I'm not completely convinced by the way The Torch defeats Sandman. I can't recall another occasion when Johnny has super-strength right after his flame is doused, but it's the only way to explain how a skinny dude like The Torch can heave the much heavier and tougher Flint Marko above his head ... perhaps a case of Dick Ayers drawing it and Stan having to explain it in the dialogue balloon.

A few months after this issue came out, Marvel would line up new co-stars for the Tales to Astonish and Tales of Suspense titles by having the incoming characters - The Hulk and Captain America - battle the incumbent stars - Giant Man and Iron Man. No such intention here though, as The Human Torch fights The Thing after a bit of deft mind control from The Puppet Master.
Strange Tales 116 (Jan 1964) was the first story to feature The Thing in a major way. Ben Grimm had appeared in earlier Strange Tales Torch stories, but mostly in cameos, not actually taking part in the main plots. OK, you could argue that The Thing had a featured role in Strange Tales 106, where Johnny first meets The Acrobat, but that was more as a member of the Fantastic Four than as a solo starring appearance.

"In the Clutches of the Puppet Master" features the return of you-know-who, who's plotting revenge against his old foes The Fantastic Four by mind-controlling Johnny to hit on Alicia and so start a fight with Ben Grimm. Essentially, it's just a device to engineer a battle between these two friends ... and though The Torch and the Thing would later become regular co-stars in Strange Tales, it doesn't seem like the idea had occurred to Stan yet, as immediately after, Ben Grimm goes back to the occasional cameo in the title.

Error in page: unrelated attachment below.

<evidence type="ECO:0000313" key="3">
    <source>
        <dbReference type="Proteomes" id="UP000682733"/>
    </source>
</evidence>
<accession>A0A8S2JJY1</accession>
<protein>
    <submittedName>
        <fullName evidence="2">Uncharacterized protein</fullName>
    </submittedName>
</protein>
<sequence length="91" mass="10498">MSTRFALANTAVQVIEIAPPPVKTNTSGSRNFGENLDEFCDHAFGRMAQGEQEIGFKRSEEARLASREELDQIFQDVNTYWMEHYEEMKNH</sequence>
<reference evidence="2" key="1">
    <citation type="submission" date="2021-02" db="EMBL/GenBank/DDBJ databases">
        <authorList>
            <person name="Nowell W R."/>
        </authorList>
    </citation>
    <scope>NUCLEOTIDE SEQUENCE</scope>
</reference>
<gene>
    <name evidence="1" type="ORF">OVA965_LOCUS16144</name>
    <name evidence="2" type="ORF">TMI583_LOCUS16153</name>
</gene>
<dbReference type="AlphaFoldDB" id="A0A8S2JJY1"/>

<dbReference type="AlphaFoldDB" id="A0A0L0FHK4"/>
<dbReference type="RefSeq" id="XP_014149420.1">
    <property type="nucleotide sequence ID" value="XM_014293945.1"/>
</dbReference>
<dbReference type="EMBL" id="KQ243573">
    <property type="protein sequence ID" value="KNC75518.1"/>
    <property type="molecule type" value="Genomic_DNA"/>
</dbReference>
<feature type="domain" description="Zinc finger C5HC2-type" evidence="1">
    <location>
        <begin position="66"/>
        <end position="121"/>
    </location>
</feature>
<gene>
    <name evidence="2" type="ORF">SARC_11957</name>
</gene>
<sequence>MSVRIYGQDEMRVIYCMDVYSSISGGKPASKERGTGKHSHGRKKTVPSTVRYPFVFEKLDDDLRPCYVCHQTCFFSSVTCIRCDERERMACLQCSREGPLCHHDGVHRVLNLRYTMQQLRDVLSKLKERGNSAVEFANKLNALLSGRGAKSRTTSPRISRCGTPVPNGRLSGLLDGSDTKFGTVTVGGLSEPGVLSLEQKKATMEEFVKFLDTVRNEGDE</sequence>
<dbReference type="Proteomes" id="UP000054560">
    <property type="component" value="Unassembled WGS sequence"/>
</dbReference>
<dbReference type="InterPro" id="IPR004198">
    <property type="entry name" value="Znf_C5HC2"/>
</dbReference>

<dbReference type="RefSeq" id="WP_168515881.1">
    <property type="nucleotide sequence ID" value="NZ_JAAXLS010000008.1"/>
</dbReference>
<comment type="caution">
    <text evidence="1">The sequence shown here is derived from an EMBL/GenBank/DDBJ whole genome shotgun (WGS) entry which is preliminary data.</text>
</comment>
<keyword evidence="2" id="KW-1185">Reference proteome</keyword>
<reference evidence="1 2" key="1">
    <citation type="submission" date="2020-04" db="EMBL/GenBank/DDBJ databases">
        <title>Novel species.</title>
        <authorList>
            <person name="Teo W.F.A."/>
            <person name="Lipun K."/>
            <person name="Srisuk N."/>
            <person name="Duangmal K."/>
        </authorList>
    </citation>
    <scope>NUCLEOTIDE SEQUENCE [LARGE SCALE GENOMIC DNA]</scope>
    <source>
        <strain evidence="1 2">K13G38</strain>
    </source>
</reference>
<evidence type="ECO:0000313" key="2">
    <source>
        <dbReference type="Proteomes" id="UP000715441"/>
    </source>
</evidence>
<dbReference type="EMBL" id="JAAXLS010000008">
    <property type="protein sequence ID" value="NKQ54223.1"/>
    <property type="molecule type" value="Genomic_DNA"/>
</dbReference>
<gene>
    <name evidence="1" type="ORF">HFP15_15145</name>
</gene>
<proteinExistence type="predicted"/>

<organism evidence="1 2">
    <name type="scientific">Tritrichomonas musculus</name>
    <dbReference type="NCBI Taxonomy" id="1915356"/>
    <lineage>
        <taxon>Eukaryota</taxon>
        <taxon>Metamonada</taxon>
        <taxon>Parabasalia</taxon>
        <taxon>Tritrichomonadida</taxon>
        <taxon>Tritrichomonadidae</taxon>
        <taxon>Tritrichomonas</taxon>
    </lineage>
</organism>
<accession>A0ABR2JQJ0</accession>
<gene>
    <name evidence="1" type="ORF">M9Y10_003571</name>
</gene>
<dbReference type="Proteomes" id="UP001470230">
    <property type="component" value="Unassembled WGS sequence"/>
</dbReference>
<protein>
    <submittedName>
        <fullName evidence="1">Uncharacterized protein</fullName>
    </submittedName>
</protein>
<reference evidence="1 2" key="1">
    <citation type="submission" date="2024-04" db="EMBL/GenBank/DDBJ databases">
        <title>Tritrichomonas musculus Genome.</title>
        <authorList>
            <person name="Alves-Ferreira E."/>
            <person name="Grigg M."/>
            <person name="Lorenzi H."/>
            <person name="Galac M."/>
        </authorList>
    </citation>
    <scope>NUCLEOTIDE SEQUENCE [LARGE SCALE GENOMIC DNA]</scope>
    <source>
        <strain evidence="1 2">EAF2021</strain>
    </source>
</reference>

In the Dick Ayers-inked issues of Fantastic Four (the panel on the left is from FF18), The Thing was drawn like his skin was reptilian, "Dinosaur-hide" if you like. This look persisted until George Roussos took over the inking, with FF 21 (Dec 1963), at which point his hide took on the "blocky" look that would come to define the character (centre panel). The way The Thing was drawn in Strange Tales 116 looks as though Roussos was trying to alter the Ayers dinosaur-hide version to bring it into line with how Grimm was being portrayed over in Fantastic Four.
What is most interesting about this issue is the way that The Thing is portrayed on the cover, pencilled by Jack Kirby and inked by George Roussos (working as "Geo. Bell"). The result is much more in keeping with the later, blocky version of The Thing. On the inside of the comic, it looks quite a lot like Ayers was pencilling the "dinosaur-hide" Thing and that Roussos was trying - not too successfully - to ink Ayers pencils to look like the version of The Thing that was appearing over in Fantastic Four.

The cover to Fantastic Four 18 (Sep 1963) is the earliest depiction of The Thing as having angular blocky skin that I could find. And the above Kirby pencil art for a rejected Fantastic Four cover shows The Thing in all his blocky glory.